A provocative new study suggest the practice of retaining children in primary grades may have unintended consequences.
Student retention is when a child is “held back” from graduating to the next grade at the end of the school year. It’s often done because the student’s grades aren’t equivalent to their peers, whether it be due to their development or academic level. It has been believed that hold a child back in their current grade will help them catch up in their development level.
However, it’s also been known that student retention can have negative effects too.
In the study, sociologist Dr. Megan Andrew of the University of Notre Dame found that, just as is the case for labor-market careers, events early in a child’s education can leave lasting scars.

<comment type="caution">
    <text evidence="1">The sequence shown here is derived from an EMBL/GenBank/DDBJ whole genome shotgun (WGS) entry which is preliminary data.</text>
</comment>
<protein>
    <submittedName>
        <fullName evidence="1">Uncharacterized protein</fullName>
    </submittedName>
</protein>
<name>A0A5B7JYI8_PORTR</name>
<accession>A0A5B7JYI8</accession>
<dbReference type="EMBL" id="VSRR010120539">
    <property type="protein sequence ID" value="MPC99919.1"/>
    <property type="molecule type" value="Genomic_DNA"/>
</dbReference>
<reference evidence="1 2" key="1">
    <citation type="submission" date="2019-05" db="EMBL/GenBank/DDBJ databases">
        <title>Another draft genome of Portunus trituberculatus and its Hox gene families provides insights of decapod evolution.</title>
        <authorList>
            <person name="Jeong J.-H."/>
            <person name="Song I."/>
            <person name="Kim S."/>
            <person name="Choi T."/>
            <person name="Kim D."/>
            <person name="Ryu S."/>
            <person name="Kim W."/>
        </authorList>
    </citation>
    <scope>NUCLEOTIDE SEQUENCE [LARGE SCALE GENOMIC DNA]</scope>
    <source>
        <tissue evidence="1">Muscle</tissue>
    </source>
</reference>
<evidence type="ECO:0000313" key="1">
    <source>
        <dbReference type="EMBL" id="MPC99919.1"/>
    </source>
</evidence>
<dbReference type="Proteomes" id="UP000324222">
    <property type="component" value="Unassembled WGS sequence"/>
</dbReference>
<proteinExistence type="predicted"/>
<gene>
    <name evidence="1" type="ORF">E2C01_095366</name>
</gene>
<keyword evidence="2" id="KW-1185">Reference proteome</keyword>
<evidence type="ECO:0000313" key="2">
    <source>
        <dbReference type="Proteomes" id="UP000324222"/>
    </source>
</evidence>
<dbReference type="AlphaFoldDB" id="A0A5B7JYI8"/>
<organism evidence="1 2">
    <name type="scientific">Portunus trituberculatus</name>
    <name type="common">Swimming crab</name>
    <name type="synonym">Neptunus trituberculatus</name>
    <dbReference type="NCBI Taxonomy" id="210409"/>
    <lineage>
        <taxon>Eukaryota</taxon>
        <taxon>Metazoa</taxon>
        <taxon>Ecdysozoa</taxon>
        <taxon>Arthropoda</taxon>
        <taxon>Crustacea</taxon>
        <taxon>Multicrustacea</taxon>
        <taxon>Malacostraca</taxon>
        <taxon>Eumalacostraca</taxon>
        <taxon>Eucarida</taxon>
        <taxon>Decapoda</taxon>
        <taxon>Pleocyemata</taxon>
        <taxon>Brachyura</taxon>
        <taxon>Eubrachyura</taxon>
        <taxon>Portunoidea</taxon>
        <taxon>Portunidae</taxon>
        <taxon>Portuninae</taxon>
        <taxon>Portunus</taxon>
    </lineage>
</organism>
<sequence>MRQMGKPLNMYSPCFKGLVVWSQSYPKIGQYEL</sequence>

For example, retaining a child in early primary school reduces his or her odds of high school completion by about 60 percent.
These results suggest that the scarring effects of primary-grade retention operate mainly at high school completion — despite previous findings to the contrary.
The best hopes for recovery come relatively early in the educational career, Andrew suggested.
She believes that given the high-stakes environment in US education, it is important to understand the implications of potential triggering events in the educational career are often tied to singular indicators of ability.
The article is published in the journal Social Forces.
Source: Oxford University Press USA